We have long moved to a world where some of the underlying assumptions about the things we buy have changed. We are now governed by the rules of bits, not the rules of atoms. Consider books. Kindle editions offer huge convenience. You can read it on your mobile, and continue on your desktop from where you left. But, you don’t exactly own your book the way you own a physical copy. You can’t lend it, or resell it. In fact, much like what Tesla did, back in 2009, Amazon deleted ebook versions of George Orwell’s Animal Farm and Nineteen Eighty-Four from customer devices without warning. Amazon reimbursed the customers. However, the 2009 episode was a clear message that customers are losing more control to companies in the digital world.
Tesla has now reinforced the message.
- Tesla remotely removes autopilot features from customer's used Tesla without any notice | Jalopnik
- Tesla to charge $1,000 more for ‘full self-driving’ Autopilot package in August | The Verge
Can meditation save us from technology?
In 2018, The New York Times published a profile of Yuval Noah Harari as he toured the Silicon Valley. The strapline of the profile read, “The futurist philosopher Yuval Noah Harari thinks Silicon Valley is an engine of dystopian ruin. So why do the digital elite adore him so?” Neither Harari nor the writer Nellie Bowles had any definite answers, but they speculated on a few. One of those was Harari’s practice of meditation. He meditates for two hours every day, besides spending two months every year at a Vipassana retreat. “Silicon Valley was already kind of a hotbed for meditation and yoga and all these things. And one of the things that made me kind of more popular and palatable is that I also have this bedrock,” Harari told The New York Times.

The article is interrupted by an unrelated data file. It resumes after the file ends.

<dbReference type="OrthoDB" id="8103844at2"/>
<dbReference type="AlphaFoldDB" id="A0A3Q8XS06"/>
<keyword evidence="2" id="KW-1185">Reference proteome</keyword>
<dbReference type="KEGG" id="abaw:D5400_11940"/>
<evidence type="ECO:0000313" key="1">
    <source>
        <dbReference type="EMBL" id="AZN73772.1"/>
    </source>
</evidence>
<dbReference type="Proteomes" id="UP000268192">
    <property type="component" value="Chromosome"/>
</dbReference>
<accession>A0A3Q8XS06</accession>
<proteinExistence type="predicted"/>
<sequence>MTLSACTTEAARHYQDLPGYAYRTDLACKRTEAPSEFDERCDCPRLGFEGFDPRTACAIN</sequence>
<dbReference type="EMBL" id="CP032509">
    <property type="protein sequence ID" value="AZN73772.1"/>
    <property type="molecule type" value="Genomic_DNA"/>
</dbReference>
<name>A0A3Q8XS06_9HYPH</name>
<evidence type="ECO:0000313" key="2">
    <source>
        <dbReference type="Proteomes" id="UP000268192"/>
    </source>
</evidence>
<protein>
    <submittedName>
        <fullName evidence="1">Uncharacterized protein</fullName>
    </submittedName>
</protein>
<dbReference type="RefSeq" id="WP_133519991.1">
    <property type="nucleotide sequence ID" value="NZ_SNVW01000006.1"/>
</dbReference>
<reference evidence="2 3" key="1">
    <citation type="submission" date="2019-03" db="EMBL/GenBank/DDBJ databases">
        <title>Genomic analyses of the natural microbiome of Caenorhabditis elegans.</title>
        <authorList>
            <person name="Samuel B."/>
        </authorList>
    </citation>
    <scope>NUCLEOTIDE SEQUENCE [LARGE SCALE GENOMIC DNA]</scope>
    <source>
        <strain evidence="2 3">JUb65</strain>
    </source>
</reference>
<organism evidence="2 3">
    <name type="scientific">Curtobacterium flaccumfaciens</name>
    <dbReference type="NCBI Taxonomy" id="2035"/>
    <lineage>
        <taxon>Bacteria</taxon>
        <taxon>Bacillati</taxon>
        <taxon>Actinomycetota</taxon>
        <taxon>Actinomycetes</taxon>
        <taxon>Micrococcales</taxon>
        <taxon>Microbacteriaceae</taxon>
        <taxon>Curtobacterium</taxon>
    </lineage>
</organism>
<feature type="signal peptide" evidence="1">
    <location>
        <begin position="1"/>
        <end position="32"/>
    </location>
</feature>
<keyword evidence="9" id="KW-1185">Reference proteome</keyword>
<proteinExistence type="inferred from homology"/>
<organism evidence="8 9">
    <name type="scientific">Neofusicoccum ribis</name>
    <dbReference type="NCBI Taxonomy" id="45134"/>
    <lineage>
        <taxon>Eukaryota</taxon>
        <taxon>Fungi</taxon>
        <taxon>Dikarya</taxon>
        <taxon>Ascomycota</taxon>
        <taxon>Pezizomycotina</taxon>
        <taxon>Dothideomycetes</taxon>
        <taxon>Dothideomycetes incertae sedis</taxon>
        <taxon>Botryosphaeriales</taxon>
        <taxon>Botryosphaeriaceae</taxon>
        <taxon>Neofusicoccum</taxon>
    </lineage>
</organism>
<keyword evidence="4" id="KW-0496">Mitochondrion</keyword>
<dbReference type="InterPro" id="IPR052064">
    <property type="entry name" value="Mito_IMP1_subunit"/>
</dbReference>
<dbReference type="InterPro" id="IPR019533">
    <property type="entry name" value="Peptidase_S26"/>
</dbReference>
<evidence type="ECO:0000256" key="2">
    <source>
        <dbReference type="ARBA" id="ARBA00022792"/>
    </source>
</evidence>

In fact, he believes meditation is an antidote to some of the negative consequences of technology. “The aspect of a technological dystopia that most preoccupies him—losing mental autonomy to A.I.—can be at least partly countered, in his view, by citizens cultivating greater mindfulness,” Ian Parker writes in his recent The New Yorker profile of Harari. Parker’s deep dive gives a sense of how Harari formed his unique and influential perspective of the world and the big changes under our feet. However, for me, the most insightful lines in the essay were these.
“In a drive with Yahav and Harari from their home to Jerusalem, I asked if it was fair to think of ‘Sapiens’ as an attempt to transmit Buddhist principles, not just through its references to meditation—and to the possibility of finding serenity in self-knowledge—but through its narrative shape. The story of ‘Sapiens’ echoes the Buddha’s ‘basic realities’: constant change; no enduring essence; the inevitability of suffering.”
While meditation, yoga and Buddhist philosophy might somewhat explain Harari’s appeal, he is, in fact, a part of a bigger trend, a broader realisation that the answers to some of the toughest problems facing the world today lie in both technology and philosophy. The world needs techies and fuzzies.
- Tech C.E.O.s are in love with their principal doomsayer | NYTimes
- Yuval Noah Harari’s history of everyone, ever | The New Yorker
- ‘The value of technology is in solving meaningful human problems’ A podcast with Scott Hartley, bestselling author of ‘The Fuzzy and the Techie’, by Charles Assisi | Founding Fuel
- YouTube’s secretive top kids channel expands into merchandise | Bloomberg
- Arvind Narayanan and Sridhar Vembu on computer science and coding | Twitter Thread
- Inside Mark Zuckerberg's Lost Notebook | Wired
- Technology is poised to upend America’s property market | Economist
- From Dubai to Mars, with stops in Colorado and Japan | NYTimes
- The coronavirus is the first true social-media “infodemic” | MIT Tech Review
- Is fintech in Kenya too successful? | African Business